LINCOLN SQUARE — Patricia Mora grew up in Michoacan, Mexico, and as a child, one of her favorite holiday traditions was checking out her neighborhood’s nativity scenes.
“The women would make nativity displays and they’d be outside facing the street for people to see,” said Mora, in Spanish.
She lives in Lincoln Square now and is continuing the tradition with help from neighbors she met two years ago when she first joined the Rockwell Free Box 2.0 Facebook group.
While the nativity scene Mora created inside her home with donated items is not visible from the street like scenes from her childhood, it is wowing the neighborhood nonetheless after Mora shared photos online.
The Rockwell Free Box 2.0 group allows members make posts about items they don’t need anymore or that they have too many of. The online community helps each other by connecting members who may be in need of those items with the people who have them, she said.
The group’s rules include bans on selling items, offering to buy something or advertising yard and garage sales. Only people who live within the boundaries of Balmoral, Irving Park, Damen and Kedzie can post to the invite-only group.
“It’s a real wonderful group,” she said. “And some people who post collect items for shelters. Or if I know a family who is in need of help because of something bad, like a fire or something, the group will answer their call for help.”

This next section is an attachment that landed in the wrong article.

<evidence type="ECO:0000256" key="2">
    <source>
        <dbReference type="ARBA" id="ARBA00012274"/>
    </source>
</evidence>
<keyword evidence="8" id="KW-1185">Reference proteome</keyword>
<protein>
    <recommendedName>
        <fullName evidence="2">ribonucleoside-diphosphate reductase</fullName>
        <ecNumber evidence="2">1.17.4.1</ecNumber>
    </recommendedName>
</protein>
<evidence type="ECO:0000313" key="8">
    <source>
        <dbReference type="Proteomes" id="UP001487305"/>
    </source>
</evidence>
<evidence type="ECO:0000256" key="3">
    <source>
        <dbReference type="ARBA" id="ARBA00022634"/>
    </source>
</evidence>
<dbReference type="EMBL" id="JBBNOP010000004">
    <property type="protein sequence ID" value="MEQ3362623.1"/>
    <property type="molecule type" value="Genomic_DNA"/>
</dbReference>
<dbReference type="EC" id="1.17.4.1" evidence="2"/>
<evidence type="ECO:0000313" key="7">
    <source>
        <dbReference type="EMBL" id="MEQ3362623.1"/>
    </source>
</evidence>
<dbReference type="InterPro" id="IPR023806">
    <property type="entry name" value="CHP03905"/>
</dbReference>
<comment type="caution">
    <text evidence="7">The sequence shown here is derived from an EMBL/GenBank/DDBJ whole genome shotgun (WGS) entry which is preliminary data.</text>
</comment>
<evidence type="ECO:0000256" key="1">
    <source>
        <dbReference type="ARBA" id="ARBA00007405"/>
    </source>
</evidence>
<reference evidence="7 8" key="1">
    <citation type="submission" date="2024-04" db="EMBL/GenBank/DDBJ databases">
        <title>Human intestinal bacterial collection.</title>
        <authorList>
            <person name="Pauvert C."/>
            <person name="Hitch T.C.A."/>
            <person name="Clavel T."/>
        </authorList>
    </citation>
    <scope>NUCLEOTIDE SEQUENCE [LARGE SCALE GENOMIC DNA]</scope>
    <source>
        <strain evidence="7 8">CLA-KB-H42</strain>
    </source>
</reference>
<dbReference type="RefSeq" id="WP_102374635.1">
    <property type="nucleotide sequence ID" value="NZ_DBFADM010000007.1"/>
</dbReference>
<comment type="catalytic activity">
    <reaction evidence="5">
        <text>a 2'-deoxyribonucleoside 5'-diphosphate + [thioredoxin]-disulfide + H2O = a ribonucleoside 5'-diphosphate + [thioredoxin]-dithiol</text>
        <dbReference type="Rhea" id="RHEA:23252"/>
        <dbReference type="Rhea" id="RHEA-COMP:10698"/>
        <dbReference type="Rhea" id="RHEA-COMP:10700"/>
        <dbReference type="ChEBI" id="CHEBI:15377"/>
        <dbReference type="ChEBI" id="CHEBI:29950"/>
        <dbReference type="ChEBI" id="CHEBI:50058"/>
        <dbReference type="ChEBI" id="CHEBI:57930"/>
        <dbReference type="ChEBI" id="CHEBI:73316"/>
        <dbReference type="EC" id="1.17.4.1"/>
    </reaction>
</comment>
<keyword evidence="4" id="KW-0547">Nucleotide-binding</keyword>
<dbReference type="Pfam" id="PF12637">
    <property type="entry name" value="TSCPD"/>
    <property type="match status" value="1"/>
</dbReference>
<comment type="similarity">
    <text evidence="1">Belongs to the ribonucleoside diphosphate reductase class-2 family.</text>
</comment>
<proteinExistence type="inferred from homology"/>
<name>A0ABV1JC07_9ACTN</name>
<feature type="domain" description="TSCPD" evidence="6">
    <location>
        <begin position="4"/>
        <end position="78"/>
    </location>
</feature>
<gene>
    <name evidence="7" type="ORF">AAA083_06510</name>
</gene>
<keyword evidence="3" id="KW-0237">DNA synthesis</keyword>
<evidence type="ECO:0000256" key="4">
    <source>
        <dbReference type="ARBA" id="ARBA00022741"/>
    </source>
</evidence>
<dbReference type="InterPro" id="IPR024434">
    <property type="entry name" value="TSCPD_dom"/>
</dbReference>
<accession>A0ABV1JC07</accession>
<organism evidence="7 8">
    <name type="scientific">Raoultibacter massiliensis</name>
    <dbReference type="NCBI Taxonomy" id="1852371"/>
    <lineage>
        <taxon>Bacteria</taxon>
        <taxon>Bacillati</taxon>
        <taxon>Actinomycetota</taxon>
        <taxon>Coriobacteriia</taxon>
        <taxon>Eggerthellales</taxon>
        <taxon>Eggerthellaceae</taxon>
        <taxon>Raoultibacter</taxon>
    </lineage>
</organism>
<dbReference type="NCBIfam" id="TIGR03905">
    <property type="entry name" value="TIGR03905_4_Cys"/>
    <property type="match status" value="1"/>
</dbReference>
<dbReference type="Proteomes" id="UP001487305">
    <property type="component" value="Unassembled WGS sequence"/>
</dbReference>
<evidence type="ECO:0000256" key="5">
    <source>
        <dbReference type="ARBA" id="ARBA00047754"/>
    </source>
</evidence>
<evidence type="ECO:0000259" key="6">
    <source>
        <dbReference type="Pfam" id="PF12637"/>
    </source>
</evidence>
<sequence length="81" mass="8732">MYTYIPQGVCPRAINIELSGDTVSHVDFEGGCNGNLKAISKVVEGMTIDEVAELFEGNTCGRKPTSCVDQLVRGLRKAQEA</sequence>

Throughout the year Mora keeps an eye out for items that could work for her nativity display and squirrels them away until winter.
This year the only thing she actually purchased for the nativity display in her home was the background featuring a night sky with stars in it.
Everything else — from the figures, pebbles, sand, lights, Spanish moss and more — was given to her throughout the year from members of the Facebook group.
It took her about two weeks to design and set up the display. Mora said she couldn’t have done it without her neighbor’s donated items.
When she posted photos of this year’s nativity display, neighbors on the group shared it among themselves and gave Mora notes complimenting this year’s creation.
“My neighbors are beautiful people from all different cultures and countries in my community, and they are part of this project,” she said. “This is also a way for me, in the times we’re living, to make something heartwarming. Something that can bring other people joy for a moment.”
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